9. Freezing tolerance of conifer seeds and germinants.

    Science.gov (United States)

    Hawkins, B J; Guest, H J; Kolotelo, D

    2003-12-01

    Survival after freezing was measured for seeds and germinants of four seedlots each of interior spruce (Picea glauca x engelmannii complex), lodgepole pine (Pinus contorta Dougl. ex Loud.), Douglas-fir (Pseudotsuga menziesii (Mirb.) Franco) and western red cedar (Thuja plicata Donn ex D. Donn). Effects of eight seed treatments on post-freezing survival of seeds and germinants were tested: dry, imbibed and stratified seed, and seed placed in a growth chamber for 2, 5, 10, 15, 20 or 30 days in a 16-h photoperiod and a 22/17 degrees C thermoperiod. Survival was related to the water content of seeds and germinants, germination rate and seedlot origin. After freezing for 3 h at -196 degrees C, dry seed of most seedlots of interior spruce, Douglas-fir and western red cedar had 84-96% germination, whereas lodgepole pine seedlots had 53-82% germination. Freezing tolerance declined significantly after imbibition in lodgepole pine, Douglas-fir and interior spruce seed (western red cedar was not tested), and mean LT50 of imbibed seed of these species was -30, -24.5 and -20 degrees C, respectively. Freezing tolerance continued to decline to a minimum LT50 of -4 to -7 degrees C after 10 days in a growth chamber for interior spruce, Douglas-fir and lodgepole pine, or after 15 days for western red cedar. Minimum freezing tolerance was reached at the stage of rapid hypocotyl elongation. In all species, a slight increase in freezing tolerance of germinants was observed once cotyledons emerged from the seed coat. The decrease in freezing tolerance during the transition from dry to germinating seed correlated with increases in seed water content. Changes in freezing tolerance between 10 and 30 days in the growth chamber were not correlated with seedling water content. Within a species, seedlots differed significantly in freezing tolerance after 2 or 5 days in the growth chamber. Because all seedlots of interior spruce and lodgepole pine germinated quickly, there was no correlation

  10. Apatite fission track dating of the Northern Western Shield, Western Australia

    International Nuclear Information System (INIS)

    Weber, U.D.; Kohn, B.P.; Gleadow, A.J.W.

    1999-01-01

    Full text:The investigation of the thermotectonic evolution of the northern part of the Precambrian Western Shield of Western Australia using apatite fission track (AFT) thermochronology is the main focus of this study. The study area encompasses Precambrian rocks of the Pilbara Craton and the northern part of the Yilgarn Craton including the Narryer Gneiss Complex. AFT data, mostly from the Archaean cratons reveal cooling ages ranging between 260±8 Ma and 400±20 Ma. Mean confined horizontal track lengths fall between ∼12 and 13 μm with standard deviations ranging from 1.1-2.2 μm. Forward modelling of time-temperature history paths for representative samples reveals a period of regional cooling of at least ∼50 deg C in the late Palaeozoic. Most paths also show a second period of cooling of 25 deg C from temperatures of ∼80-85 deg C. This later cooling episode occurred in the Mesozoic but its timing is less well constrained. Assuming that the average present day geothermal gradient of ∼18±2 deg C per km - 1 was prevalent since the late Palaeozoic, then the minimum of ∼75 deg C of cooling predicted by the fission track modelling suggests overall denudation of at least ∼ 3.7-4.6 km of section since that time. Phanerozoic basins (Perth, Carnarvon and Canning) adjacent to the north and west of the northern Western Shield mostly continue offshore and form complex structures containing up to ∼ 15 km of predominantly clastic sediments of early Ordovician to late Cretaceous age. The basins are likely to have been depocentres for much of the detritus derived from the denudation inferred from the cooling recorded by the AFT. Possible causative events which could be linked to the observed late Palaeozoic cooling are tectonism related to the collision of Gondwanaland with Laurussia in Carboniferous time forming the supercontinent Pangea or a possible far-field effect related to the Alice Springs Orogeny. Further low temperature thermochronological studies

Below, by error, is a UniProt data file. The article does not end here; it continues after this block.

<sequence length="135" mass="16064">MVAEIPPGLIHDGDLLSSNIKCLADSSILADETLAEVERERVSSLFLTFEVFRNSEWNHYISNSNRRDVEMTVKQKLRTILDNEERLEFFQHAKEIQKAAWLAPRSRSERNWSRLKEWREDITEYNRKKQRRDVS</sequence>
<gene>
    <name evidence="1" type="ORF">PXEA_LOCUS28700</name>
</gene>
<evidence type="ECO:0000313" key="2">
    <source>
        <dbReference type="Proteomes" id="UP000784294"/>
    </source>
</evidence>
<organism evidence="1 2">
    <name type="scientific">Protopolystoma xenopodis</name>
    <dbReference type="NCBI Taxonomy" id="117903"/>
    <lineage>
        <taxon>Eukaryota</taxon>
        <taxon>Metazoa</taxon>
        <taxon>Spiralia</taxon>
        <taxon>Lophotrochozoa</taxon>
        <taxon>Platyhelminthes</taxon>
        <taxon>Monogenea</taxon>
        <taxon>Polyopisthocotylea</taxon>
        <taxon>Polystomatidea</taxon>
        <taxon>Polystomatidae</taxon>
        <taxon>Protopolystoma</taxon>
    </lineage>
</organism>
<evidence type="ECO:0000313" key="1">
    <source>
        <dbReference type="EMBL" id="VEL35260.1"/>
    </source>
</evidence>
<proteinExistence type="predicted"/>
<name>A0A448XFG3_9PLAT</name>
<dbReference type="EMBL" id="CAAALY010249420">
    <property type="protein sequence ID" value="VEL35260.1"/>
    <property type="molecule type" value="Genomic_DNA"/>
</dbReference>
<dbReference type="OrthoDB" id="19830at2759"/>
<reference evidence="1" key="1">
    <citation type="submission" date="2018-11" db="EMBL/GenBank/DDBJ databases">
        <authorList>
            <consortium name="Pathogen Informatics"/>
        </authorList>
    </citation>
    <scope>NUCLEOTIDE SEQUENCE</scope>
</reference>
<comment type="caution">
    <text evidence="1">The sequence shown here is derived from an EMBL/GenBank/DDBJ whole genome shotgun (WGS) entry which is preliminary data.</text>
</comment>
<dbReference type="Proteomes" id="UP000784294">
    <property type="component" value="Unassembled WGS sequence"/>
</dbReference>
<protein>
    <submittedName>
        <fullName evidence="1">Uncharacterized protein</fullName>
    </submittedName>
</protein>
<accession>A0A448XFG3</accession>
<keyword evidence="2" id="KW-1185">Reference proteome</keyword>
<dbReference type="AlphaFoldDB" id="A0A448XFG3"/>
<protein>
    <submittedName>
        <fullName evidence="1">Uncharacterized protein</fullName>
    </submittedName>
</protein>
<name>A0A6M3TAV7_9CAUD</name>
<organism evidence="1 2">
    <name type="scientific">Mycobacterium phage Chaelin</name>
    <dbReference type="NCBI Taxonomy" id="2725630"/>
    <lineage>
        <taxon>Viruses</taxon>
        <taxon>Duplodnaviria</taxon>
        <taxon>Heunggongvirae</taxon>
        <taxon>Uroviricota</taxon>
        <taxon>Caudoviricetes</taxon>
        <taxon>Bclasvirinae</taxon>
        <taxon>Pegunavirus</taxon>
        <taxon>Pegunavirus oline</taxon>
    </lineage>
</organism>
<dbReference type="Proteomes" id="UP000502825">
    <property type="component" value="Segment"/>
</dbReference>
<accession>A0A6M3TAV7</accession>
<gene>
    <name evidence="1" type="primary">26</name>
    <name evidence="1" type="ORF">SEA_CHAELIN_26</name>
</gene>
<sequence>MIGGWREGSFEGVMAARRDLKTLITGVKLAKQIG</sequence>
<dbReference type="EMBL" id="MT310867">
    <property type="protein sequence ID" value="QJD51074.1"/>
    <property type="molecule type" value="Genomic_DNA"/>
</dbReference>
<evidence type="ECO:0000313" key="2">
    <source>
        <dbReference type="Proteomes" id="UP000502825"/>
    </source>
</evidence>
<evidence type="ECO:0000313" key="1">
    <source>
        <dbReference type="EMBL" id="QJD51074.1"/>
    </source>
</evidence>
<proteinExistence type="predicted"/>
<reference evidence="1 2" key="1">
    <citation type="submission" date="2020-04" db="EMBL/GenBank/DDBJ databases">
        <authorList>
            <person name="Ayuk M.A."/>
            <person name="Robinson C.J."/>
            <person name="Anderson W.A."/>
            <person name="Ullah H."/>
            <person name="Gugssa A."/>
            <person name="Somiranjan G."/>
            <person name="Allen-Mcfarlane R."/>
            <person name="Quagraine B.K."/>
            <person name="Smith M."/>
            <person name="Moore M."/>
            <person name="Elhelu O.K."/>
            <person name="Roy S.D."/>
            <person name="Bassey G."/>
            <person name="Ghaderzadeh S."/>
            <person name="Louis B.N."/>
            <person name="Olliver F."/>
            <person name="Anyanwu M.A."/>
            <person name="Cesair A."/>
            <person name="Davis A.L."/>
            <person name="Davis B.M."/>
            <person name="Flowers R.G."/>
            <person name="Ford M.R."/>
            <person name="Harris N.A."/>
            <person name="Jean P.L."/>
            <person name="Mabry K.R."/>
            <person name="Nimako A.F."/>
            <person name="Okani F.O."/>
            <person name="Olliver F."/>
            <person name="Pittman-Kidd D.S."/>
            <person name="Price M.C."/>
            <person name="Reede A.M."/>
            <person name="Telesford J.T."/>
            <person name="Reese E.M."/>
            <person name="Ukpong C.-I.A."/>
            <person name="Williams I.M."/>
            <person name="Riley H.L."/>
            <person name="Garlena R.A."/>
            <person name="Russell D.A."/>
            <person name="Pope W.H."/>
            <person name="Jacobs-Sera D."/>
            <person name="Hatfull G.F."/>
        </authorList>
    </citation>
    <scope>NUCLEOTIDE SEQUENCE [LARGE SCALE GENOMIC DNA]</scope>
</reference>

11. Western Area Power Administration. Combined power system financial statements

    Energy Technology Data Exchange (ETDEWEB)

    NONE

    1998-02-26

    This report presents the results of the independent certified public accountants` audit of the Western Area Power Administration`s combined power system statements of assets, Federal investment and liabilities, and the related combined statements of revenues, expenses and accumulated net revenues, and cash flows. The auditors` report on Westerns internal control structure disclosed three new reportable conditions concerning the lack of: (1) a reconciliation of stores inventory from subsidiary ledgers to summary financial information, (2) communication of interest during construction and related adjustments to interest on Federal investment, and (3) a system to prevent and detect power billing errors. None of the conditions were considered to be material weaknesses. Western provided concurrence and corrective action plans. The auditors` report on Western`s compliance with laws and regulations also disclosed two new instances of noncompliance. Western failed to calculate nonreimbursable expenses in accordance with the Grand Canyon Protection Act and had an unexplained difference in gross Federal investment balances used to calculate interest on Federal investment. Western provided concurrence and corrective action plans for the instances.